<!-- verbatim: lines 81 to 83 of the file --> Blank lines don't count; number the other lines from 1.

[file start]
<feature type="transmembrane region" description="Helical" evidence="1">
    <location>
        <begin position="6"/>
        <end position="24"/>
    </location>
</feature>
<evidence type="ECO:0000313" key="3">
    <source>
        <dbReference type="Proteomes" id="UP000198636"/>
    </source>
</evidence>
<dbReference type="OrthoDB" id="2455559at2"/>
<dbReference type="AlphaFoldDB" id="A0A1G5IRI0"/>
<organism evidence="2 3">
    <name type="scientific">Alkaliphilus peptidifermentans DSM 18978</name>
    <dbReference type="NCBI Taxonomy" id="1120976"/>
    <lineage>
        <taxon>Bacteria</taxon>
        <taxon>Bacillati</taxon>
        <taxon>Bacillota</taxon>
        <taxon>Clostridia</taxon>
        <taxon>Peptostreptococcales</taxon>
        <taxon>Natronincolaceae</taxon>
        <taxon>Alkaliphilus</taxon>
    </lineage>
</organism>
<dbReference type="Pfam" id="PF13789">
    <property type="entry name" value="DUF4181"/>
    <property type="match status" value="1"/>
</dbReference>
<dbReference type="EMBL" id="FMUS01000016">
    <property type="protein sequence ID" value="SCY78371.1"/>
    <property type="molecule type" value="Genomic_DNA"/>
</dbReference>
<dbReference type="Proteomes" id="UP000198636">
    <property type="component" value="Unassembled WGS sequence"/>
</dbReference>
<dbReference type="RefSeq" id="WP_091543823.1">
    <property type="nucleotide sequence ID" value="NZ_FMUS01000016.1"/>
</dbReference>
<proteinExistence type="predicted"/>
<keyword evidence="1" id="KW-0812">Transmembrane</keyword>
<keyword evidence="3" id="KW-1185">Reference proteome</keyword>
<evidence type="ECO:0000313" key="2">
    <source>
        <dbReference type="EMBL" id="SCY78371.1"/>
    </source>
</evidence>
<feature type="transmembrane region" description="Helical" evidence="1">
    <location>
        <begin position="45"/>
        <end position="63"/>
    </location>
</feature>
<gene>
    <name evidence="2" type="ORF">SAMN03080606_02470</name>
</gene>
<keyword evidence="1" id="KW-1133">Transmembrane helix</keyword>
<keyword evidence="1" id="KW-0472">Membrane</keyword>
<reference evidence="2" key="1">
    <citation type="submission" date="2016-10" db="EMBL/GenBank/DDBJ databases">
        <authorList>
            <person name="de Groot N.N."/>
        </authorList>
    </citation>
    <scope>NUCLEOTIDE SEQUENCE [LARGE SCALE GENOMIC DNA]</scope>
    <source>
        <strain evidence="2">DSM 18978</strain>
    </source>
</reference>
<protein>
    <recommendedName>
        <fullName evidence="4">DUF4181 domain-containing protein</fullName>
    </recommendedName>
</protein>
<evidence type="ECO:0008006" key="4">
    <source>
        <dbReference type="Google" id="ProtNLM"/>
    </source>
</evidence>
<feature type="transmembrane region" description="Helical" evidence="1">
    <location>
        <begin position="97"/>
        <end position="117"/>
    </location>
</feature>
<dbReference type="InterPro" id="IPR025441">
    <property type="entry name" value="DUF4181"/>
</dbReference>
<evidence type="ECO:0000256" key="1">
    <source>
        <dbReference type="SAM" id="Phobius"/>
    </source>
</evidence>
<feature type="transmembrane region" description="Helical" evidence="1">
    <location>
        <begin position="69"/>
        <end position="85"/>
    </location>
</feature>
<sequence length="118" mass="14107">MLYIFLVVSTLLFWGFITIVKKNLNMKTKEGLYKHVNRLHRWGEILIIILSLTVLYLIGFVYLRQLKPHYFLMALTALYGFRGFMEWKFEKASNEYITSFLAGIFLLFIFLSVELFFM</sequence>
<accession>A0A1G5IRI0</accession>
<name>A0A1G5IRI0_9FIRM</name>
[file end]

<feature type="transmembrane region" description="Helical" evidence="1">
    <location>
        <begin position="97"/>